Growing up in a football family meant that Riley O’Brien was destined to find his way to the Friday night lights.
“I’ve always had a football in my hand,” says O’Brien. “I started playing football at a very young age. It’s always been a part of my life and part of my family’s life.”ARVE Error: need id and provider
The JSerra Catholic High School junior is one more player in a line of O’Brien family members who have a history on the gridiron in the Trinity League—all under the direction of the Lions varsity football head coach, Jim Hartigan. O’Brien’s father played for Mater Dei High School, his uncle for Santa Margarita Catholic High School and his older brother, Conor, is his current teammate on JSerra’s squad.
For the 17-year-old from San Clemente, there’s not much that compares to the brotherhood that comes from sharing a passion for the game.
“What I love most about football is the camaraderie,” says O’Brien. “It’s always having that brother to lean on.”
The two-way player fills the role of quarterback as well as defensive back for the Lions. And no matter which side of the ball he’s on, O’Brien is looking to be a game-changer.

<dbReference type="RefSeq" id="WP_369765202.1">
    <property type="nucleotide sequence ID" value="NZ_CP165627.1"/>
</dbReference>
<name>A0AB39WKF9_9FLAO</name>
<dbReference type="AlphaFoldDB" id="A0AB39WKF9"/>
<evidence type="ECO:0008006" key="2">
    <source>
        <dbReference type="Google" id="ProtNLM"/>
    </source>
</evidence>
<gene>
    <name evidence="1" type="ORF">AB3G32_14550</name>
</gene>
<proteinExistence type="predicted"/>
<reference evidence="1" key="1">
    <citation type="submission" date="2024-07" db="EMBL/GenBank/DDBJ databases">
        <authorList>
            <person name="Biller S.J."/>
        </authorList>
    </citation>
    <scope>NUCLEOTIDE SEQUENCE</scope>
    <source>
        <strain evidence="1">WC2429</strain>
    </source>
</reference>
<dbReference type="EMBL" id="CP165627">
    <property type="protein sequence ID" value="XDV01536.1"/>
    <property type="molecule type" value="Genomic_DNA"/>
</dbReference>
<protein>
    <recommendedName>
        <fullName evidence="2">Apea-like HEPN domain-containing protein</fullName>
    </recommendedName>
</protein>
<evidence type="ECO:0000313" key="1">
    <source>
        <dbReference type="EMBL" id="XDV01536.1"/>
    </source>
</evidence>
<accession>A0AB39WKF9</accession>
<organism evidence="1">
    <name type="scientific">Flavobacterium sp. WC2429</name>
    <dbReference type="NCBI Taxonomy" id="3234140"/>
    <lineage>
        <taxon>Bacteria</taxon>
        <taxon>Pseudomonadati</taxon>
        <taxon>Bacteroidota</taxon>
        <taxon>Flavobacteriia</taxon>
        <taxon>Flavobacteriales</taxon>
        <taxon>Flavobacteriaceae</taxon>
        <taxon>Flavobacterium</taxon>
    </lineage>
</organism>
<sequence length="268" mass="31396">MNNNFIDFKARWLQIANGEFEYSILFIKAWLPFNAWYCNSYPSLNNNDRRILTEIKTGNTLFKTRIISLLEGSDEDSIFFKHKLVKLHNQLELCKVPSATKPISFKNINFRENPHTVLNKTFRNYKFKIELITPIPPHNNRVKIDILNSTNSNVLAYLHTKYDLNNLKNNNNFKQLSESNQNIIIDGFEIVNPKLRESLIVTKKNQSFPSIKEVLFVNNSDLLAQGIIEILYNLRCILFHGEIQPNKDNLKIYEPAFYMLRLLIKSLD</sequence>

“I always like having the ball,” says O’Brien. “I like being a big factor for the team.”
Hartigan knows that wherever O’Brien is on the field, he can count on him to make an impact.
“Riley is a tenacious player,” says Hartigan. “He trains and plays with a 100 percent effort every day.”
And for Hartigan, it’s a bonus to coach the brother duo.
“It’s tough to talk about one without talking about the other,” says Hartigan of the O’Brien brothers. “They both play very well off of each other and both bring a wonderful skill set to our team.”
Each spring, O’Brien also represents the Lions on the track as a sprinter, competing in the 100-meter and 200-meter events, as well as the 4 x 100 meter relay.
“It gets me better for football, but it also gives me a break from football,” says O’Brien about the dual benefits of running track.
With a goal of playing football at the collegiate level, O’Brien often turns to the support of his father to help him navigate the grind of the game.
“He’s always been that football role model,” says O’Brien. “But he’s also there to build me up when I’m down…when I need that extra motivation to keep going. He’s a huge part of my life.”
Grateful for the chance to grow up with football, O’Brien soaks up all he can from the sport.
“Football has taught me…to never give up,” says O’Brien. “Life is going to be a struggle. Keep fighting, because you’re always going to fail, but how you come back from that failure is how you’re going to succeed.”